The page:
Vulnerable trait-combinations in corals and fishes and their management (Traits coRals fIshes Management)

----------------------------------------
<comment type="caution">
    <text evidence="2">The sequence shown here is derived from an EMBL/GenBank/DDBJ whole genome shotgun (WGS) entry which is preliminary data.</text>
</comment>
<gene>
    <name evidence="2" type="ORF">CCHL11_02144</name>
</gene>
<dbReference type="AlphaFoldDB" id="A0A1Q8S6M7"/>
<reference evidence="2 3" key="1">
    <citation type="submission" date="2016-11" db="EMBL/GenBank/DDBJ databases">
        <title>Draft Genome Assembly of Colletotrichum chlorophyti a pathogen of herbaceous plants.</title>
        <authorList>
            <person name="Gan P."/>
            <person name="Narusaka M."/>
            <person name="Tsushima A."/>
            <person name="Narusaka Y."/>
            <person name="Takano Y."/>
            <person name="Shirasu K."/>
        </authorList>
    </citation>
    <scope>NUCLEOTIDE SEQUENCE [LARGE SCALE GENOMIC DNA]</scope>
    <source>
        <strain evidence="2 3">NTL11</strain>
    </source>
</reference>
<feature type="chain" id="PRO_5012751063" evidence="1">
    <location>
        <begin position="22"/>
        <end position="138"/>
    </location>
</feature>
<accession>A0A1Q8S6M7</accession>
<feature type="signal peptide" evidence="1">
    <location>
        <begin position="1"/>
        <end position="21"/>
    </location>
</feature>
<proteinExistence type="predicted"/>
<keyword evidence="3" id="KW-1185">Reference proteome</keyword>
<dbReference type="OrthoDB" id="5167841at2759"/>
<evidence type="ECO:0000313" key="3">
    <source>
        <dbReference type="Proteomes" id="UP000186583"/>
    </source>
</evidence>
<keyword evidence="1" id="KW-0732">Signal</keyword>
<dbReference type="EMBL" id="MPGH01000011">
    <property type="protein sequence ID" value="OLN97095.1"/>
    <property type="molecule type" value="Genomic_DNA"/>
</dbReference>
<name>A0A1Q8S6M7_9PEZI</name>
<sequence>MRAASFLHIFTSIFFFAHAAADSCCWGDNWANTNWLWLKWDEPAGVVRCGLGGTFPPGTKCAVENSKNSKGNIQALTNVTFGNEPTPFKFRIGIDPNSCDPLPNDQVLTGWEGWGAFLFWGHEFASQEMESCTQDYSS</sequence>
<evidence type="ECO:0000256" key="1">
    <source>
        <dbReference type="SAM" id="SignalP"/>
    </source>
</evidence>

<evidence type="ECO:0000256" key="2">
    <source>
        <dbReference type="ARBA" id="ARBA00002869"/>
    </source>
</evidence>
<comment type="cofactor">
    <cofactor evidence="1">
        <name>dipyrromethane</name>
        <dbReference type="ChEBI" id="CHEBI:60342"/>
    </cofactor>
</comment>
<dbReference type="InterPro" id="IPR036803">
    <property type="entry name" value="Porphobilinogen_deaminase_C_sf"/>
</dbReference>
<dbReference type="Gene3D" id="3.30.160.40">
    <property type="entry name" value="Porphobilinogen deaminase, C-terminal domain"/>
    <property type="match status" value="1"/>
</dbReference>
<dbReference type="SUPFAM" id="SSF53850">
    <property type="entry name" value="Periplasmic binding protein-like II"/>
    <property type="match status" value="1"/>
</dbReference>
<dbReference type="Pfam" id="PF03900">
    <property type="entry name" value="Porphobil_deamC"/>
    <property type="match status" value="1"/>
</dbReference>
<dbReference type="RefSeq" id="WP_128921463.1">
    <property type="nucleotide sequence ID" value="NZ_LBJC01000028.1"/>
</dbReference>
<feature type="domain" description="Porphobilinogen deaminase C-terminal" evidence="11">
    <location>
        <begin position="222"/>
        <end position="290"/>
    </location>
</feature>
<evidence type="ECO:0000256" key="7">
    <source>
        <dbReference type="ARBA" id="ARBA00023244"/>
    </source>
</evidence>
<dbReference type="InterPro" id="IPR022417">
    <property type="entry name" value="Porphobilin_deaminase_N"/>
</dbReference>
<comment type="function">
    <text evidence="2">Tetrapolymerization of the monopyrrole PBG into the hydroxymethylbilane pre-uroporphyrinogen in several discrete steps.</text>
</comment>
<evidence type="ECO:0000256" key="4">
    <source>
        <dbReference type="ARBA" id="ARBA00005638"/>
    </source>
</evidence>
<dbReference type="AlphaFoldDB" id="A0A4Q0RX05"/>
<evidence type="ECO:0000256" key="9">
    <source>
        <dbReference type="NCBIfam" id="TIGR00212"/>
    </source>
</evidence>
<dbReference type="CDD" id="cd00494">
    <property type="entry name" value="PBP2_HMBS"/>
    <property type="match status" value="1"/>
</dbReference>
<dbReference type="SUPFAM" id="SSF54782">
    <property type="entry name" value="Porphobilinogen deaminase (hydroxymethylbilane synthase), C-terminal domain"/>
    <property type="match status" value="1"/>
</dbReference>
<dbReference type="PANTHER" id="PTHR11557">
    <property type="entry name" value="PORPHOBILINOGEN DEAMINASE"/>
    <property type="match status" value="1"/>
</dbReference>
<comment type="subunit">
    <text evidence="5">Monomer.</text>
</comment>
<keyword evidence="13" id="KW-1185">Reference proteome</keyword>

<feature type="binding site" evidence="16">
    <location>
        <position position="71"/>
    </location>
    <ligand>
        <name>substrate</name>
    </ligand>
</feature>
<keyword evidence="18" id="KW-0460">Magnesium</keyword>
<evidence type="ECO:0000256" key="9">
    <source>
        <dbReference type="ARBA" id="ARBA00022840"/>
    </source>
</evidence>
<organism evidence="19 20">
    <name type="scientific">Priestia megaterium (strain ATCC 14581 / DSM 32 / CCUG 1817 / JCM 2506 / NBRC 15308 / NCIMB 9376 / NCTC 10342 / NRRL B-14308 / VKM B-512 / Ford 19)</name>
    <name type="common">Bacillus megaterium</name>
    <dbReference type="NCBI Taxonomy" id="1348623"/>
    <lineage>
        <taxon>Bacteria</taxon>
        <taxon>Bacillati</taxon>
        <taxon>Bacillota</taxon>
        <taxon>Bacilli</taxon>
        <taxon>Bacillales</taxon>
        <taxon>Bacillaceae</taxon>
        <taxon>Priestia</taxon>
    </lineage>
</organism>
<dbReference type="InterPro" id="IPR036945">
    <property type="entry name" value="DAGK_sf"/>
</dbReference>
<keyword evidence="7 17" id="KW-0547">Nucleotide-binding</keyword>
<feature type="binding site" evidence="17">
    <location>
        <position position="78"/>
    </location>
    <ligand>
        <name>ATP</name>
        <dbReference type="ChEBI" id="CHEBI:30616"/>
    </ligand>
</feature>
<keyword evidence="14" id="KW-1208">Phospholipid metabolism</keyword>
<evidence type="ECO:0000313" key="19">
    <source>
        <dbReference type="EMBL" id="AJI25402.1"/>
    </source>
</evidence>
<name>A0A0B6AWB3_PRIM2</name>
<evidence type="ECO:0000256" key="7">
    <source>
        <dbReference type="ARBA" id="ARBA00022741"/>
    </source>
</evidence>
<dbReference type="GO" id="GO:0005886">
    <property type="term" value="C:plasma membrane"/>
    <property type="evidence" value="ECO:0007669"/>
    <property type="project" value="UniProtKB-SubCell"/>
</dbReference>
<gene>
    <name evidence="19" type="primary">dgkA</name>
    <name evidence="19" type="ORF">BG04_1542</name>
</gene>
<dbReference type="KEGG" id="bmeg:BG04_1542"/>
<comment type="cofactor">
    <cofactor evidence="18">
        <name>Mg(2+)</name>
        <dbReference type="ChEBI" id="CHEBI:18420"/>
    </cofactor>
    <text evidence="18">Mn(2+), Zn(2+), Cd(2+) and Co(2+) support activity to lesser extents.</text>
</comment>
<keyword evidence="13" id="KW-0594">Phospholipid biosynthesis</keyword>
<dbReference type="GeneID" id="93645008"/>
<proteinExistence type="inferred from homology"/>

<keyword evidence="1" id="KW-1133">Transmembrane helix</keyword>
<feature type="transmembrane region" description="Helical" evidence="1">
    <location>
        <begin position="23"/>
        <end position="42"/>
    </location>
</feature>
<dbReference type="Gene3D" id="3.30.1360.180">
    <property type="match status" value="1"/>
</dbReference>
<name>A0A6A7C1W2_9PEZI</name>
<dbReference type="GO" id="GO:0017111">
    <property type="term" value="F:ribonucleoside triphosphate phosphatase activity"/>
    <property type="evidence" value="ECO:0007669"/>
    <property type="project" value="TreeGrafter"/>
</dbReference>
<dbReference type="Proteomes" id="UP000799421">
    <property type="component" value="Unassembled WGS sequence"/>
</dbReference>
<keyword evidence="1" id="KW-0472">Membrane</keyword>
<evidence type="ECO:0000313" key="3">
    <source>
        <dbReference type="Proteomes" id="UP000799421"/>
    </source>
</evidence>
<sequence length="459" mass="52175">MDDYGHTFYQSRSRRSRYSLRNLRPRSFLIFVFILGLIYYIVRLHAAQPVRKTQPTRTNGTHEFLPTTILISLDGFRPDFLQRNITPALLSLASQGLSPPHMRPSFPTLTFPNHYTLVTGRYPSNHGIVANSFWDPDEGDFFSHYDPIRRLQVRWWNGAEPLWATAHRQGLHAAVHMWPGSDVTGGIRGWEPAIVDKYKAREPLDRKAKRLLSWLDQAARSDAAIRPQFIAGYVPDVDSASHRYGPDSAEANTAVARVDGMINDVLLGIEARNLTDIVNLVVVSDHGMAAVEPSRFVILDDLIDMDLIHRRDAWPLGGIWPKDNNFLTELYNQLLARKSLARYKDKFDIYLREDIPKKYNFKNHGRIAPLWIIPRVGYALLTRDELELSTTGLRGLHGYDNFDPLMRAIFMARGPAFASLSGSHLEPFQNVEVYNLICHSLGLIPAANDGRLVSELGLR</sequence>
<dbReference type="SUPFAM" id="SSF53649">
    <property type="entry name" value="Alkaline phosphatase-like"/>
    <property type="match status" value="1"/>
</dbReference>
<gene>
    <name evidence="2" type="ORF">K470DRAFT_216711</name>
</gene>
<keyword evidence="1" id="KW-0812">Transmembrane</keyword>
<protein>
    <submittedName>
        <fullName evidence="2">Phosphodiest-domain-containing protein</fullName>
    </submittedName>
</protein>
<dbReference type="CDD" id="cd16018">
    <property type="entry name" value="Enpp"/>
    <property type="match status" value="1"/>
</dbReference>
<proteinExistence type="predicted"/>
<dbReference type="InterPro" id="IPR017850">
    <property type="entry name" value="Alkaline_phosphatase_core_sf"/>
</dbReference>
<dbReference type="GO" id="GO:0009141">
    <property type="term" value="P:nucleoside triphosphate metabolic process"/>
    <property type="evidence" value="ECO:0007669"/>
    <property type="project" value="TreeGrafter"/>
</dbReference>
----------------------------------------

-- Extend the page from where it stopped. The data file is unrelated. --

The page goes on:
Cross-taxon interdependencies govern many key ecosystem services, e.g. pollination, agricultural production and coral reef fisheries. Many of these services are deteriorating; this is especially pressing for coral reefs. Human and climate stress drives declines of global coral reef assets, but the characteristics of the most vulnerable species groups are poorly understood. Synergistic coral-fish relationships underpin key ecosystem functions on coral reefs, and control how coral reef ecosystems respond to climate and human stress. Emerging theory proposes that redistributions of reef species follow trait-based filtering, where species with certain combinations of traits, or functional types, are more vulnerable to stressors. Based on biogeographical transition environments and human use gradients as proxies for change, TRIM aims to examine which trait-combinations impart vulnerability to stress in corals and fishes independently and in coral-fish relationships that underpin reef function. Recognising the crucial role that coral-fish relationships play in shaping reef ecosystems, TRIM will discover which traits and functional types linking the two taxa drive their combined vulnerability. By evaluating the responses of coral and fish communities and their functional types under stress, this project will link this knowledge to potential management objectives and identify actions specific to functional types, where vulnerable organisms are stringently protected and others can still be used. I am trained as a marine conservation scientist with focus on spatial planning. With this fellowship, I aim to expand my knowledge and scientific standing in functional ecology, which I believe is a crucial field to inform new ways of natural resource and biodiversity management.
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